It wasn't so long ago. One morning my phone rang while I was shaving in my loft on a rooftop in downtown Los Angeles. It was Multnomah Publishers calling-a wrong number of sorts. Before the woman could finish apologizing, I asked if she would transfer me to the voice mail of someone in marketing. I had a great idea I wanted to pass along. (I think I have great ideas about three hundred times a day.)

My random message led to a meeting with the VP of marketing. Jeff was gracious and direct. I had a video concept, but he wasn't all that impressed and suggested that I kill that particular dream. "I'm excited about how you hear from God, though," he said, "and I wonder if you could get a book proposal on my desk as soon as possible."

Despite the fact that I had been dreaming of being an author since I was seven or eight years old, I had a video idea, and a book was out of the question. My boss at the video production house where I worked said that if I landed a book deal (he paid for me to visit Jeff in Nashville), he would have to kill me. "This will only be another distraction for you, poster boy for A.D.D."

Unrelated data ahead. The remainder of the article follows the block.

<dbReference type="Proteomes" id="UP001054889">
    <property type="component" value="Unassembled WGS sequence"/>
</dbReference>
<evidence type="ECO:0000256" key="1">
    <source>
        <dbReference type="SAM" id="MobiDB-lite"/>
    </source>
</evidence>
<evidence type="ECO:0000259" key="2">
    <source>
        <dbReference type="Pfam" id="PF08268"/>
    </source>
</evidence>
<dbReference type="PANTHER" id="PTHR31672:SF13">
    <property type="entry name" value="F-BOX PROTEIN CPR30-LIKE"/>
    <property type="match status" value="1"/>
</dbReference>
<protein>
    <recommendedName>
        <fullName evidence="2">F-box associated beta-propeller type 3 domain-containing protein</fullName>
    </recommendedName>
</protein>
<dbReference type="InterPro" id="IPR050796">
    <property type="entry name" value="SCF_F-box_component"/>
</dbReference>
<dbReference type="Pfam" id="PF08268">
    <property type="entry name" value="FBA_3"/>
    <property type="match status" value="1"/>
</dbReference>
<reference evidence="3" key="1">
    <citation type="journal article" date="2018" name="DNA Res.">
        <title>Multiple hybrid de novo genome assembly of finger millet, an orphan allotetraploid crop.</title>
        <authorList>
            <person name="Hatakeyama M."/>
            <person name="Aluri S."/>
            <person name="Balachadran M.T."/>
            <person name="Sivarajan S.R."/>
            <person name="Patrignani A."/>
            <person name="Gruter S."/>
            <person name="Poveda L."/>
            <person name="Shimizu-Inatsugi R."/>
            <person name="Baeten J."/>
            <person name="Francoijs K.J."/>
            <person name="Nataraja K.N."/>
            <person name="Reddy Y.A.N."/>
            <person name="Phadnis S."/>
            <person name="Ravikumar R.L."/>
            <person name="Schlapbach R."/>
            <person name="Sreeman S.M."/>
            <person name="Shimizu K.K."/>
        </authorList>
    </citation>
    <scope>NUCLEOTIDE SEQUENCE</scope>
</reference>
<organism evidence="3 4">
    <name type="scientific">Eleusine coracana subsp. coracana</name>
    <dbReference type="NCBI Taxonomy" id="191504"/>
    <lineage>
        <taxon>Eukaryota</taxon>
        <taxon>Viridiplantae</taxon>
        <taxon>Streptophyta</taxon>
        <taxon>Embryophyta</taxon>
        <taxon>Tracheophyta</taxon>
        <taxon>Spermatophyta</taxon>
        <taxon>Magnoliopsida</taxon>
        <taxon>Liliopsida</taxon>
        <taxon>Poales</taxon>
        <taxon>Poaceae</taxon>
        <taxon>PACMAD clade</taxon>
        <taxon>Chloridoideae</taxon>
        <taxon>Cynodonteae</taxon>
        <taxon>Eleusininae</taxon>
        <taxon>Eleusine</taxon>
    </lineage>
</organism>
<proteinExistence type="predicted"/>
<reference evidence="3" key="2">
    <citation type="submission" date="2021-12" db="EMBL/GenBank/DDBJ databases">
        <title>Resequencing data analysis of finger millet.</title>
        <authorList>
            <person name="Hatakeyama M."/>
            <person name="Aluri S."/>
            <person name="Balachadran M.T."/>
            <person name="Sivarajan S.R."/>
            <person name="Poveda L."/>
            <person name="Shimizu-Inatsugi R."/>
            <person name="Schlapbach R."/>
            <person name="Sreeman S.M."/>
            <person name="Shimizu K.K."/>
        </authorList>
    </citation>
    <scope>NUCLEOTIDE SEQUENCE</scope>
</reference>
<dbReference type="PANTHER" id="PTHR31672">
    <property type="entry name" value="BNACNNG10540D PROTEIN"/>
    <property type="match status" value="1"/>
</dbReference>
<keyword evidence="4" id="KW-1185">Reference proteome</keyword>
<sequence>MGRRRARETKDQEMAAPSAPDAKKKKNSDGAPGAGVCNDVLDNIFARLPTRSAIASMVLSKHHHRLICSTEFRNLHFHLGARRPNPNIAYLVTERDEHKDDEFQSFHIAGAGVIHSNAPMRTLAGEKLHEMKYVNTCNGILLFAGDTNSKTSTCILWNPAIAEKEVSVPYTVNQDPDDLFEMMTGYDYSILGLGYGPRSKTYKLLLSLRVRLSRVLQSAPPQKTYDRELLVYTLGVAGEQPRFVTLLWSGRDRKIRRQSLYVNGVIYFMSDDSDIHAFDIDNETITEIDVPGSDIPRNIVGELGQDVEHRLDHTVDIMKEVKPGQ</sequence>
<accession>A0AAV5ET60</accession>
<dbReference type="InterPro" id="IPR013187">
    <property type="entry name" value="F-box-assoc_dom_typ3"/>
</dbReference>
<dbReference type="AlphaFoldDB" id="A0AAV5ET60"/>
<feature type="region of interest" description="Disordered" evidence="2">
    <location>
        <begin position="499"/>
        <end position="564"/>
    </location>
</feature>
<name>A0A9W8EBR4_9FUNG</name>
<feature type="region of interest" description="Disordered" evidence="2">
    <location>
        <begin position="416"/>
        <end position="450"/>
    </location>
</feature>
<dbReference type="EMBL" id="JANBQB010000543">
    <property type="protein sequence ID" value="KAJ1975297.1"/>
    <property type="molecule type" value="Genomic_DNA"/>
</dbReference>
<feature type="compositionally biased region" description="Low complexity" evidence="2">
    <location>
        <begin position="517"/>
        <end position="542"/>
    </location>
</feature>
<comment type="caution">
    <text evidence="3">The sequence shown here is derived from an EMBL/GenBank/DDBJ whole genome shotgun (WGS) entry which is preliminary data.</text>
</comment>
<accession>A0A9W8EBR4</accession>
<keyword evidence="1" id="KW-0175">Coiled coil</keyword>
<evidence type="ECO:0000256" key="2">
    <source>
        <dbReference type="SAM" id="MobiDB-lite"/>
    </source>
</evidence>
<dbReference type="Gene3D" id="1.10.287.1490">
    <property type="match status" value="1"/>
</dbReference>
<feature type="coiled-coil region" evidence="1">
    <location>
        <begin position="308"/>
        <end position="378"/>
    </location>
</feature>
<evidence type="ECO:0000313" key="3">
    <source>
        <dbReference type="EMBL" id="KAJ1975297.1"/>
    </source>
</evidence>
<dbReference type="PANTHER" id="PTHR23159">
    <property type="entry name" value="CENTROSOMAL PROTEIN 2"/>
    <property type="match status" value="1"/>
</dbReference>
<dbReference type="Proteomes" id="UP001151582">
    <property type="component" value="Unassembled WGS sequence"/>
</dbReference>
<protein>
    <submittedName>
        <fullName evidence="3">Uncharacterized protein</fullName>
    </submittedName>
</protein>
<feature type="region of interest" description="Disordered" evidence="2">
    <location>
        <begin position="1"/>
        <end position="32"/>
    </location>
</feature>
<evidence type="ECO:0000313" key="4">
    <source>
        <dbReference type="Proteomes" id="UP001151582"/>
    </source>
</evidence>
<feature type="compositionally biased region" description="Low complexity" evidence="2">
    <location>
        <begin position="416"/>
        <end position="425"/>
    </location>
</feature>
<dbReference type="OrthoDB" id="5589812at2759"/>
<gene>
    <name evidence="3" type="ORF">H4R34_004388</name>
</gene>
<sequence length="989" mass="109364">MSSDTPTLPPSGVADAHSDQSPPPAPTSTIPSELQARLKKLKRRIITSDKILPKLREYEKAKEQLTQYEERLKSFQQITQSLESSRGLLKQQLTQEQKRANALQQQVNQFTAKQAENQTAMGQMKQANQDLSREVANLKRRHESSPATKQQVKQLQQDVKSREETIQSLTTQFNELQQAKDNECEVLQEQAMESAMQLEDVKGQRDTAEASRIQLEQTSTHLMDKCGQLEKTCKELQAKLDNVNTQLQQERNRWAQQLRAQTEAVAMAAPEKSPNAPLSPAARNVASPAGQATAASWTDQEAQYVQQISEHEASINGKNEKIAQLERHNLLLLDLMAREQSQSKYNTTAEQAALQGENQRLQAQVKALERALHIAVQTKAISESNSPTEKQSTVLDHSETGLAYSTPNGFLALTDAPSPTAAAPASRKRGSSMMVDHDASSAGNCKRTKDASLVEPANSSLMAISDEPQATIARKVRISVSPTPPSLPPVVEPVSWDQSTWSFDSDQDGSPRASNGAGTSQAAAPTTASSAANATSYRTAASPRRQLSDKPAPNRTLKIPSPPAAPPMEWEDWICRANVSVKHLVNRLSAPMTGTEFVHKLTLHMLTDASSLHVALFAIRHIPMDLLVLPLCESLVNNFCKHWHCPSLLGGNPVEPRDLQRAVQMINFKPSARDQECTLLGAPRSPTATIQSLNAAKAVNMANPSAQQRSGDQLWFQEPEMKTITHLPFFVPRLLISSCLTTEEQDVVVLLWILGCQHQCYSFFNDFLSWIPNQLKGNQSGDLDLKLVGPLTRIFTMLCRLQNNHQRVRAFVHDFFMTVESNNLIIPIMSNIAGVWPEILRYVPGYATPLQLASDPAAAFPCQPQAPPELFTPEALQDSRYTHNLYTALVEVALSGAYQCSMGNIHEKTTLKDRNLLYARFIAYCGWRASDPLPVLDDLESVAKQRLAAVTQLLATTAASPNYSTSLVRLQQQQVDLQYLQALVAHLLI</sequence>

A strange mix of emotions overwhelmed me as I flew home from that meeting. I decided to give it all over to God and let Him lead if this was meant to be. While flying forward at nearly six hundred miles per hour, I fell backward in my seat and landed in that otherworldly place where reality floats between the waking world and dreams. And suddenly it was as if God Himself spoke, giving the title and concept to me.

"God.com: Become interactive with the God of the universe. Log on to His page and your softwhere will dramatically change wherever you go."

I sat bolt upright, and my pen could barely keep up with the God-flow. Every chapter title poured out in a flood, along with short paragraphs that captured the essence of each one. I was convinced that this was a God-thing because only moments before I hadn't had the vaguest idea of what this book should accomplish or what the title should be. This was a miracle, if you ask me.

Those were the days when God was speaking in torrents. I remember the excitement that filled the air after the book proposal reached Don, the president of Multnomah. The waiting was excruciating. Finally, God told me the exact day and hour that Don would call to discuss the project.